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    Author(s): John E. Hobbie; Gaius R. Shaver; Edward B. Rastetter; Jessica E. Cherry; Scott J. Goetz; Kevin C. Guay; William A. Gould; George W. Kling
    Date: 2017
    Source: Ambio. 46(S1): 160-173.
    Publication Series: Scientific Journal (JRNL)
    Station: International Institute of Tropical Forestry
    PDF: View PDF  (1.0 MB)

    Description

    Long-term measurements of ecological effects of warming are often not statistically significant because of annual variability or signal noise. These are reduced in indicators that filter or reduce the noise around the signal and allow effects of climate warming to emerge. In this way, certain indicators act as medium pass filters integrating the signal over years-to-decades. In the Alaskan Arctic, the 25-year record of warming of air temperature revealed no significant trend, yet environmental and ecological changes prove that warming is affecting the ecosystem. The useful indicators are deep permafrost temperatures, vegetation and shrub biomass, satellite measures of canopy reflectance (NDVI), and chemical measures of soil weathering. In contrast, the 18-year record in the Greenland Arctic revealed an extremely high summer air-warming of 1.3 degrees C/decade; the cover of some plant species increased while the cover of others decreased. Useful indicators of change are NDVI and the active layer thickness.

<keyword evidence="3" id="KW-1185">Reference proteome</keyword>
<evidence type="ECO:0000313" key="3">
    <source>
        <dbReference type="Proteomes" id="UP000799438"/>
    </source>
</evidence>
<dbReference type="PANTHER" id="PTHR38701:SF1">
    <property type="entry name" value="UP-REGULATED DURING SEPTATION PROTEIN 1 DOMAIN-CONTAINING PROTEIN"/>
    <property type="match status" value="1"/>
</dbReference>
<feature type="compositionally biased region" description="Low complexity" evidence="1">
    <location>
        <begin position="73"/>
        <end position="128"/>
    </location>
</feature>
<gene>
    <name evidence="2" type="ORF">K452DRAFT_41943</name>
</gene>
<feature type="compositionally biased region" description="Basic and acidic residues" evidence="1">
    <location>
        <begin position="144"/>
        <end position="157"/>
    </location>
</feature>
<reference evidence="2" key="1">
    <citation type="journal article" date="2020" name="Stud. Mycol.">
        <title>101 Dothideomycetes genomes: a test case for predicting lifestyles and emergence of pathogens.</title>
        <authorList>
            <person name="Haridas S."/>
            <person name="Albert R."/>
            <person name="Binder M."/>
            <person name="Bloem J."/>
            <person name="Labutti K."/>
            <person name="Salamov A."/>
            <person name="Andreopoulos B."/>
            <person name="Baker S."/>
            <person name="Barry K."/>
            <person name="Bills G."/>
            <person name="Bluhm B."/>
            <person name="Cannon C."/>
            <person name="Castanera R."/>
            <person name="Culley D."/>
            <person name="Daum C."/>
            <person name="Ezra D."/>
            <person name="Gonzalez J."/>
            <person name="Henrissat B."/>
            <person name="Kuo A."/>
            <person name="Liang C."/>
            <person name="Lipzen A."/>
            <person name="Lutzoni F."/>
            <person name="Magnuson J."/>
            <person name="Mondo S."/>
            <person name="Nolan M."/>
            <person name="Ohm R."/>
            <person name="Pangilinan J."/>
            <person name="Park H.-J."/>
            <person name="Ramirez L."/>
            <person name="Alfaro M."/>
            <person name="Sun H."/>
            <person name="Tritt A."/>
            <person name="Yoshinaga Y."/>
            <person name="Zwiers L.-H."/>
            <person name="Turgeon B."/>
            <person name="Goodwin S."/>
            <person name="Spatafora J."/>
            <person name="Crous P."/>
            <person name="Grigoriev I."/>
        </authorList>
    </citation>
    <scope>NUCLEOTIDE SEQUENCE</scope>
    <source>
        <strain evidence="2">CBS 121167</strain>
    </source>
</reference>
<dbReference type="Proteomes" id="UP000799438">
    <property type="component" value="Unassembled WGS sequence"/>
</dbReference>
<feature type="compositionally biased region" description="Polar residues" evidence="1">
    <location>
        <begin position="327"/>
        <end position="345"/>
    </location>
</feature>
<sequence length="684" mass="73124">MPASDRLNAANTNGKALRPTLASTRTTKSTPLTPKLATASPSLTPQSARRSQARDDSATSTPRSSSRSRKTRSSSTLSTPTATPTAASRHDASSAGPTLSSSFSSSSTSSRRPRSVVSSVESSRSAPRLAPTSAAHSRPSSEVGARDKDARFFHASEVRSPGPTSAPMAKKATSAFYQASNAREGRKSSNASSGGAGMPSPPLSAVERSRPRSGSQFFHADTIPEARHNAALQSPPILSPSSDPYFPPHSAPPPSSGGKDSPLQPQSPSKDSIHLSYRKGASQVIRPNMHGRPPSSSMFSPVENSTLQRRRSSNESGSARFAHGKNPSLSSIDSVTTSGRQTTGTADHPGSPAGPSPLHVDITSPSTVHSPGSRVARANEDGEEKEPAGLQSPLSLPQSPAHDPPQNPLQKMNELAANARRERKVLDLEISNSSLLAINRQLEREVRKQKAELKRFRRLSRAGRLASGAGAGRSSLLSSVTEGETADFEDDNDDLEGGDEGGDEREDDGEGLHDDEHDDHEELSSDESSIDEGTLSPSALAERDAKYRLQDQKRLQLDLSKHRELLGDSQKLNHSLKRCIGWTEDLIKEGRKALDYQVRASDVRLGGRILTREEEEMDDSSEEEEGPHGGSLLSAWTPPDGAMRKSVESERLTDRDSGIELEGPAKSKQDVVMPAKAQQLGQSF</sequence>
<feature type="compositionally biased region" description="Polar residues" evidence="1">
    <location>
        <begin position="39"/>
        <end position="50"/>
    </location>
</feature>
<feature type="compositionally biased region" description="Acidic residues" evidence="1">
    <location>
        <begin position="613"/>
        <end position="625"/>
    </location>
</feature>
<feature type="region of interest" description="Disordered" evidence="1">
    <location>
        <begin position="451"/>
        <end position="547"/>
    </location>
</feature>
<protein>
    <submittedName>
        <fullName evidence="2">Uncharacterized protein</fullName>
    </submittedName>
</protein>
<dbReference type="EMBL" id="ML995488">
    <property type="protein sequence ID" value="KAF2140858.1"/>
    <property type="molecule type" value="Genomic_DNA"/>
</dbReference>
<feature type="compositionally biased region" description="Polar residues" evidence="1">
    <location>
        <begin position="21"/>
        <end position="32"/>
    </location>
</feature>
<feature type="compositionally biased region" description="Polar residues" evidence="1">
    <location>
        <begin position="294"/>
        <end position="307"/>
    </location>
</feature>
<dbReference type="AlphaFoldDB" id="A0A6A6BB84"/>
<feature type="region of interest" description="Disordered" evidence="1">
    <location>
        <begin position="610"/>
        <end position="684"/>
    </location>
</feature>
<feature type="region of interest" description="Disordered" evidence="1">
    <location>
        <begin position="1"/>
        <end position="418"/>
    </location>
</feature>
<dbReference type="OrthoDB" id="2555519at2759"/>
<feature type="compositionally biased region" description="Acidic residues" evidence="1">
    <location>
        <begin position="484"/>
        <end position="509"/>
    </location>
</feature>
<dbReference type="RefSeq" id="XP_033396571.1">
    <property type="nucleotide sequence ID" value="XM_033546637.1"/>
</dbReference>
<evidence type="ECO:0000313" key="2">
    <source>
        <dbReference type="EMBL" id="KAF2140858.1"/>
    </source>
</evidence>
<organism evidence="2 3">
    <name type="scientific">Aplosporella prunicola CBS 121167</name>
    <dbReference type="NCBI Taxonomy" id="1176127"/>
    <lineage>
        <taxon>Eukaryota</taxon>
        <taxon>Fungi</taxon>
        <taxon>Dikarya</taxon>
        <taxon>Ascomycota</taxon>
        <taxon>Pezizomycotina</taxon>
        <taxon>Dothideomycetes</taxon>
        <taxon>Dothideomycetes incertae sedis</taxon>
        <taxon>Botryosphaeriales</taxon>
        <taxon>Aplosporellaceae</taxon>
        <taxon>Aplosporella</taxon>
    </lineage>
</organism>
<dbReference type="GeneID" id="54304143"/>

Publication Notes

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    • This article was written and prepared by U.S. Government employees on official time, and is therefore in the public domain.

    Citation

    Hobbie, John E.; Shaver, Gaius R.; Rastetter, Edward B.; Cherry, Jessica E.; Goetz, Scott J.; Guay, Kevin C.; Gould, William A.; Kling, George W. 2017.Ecosystem responses to climate change at a Low Arctic and a High Arctic long-term research site. Ambio. 46(S1): 160-173. https://doi.org/10.1007/s13280-016-0870-x.

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    Keywords

    Alaska Toolik, Climate change, Ecological effects, Greenland Zackenberg, Medium pass filter, Vegetation

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https://www.fs.usda.gov/treesearch/pubs/54300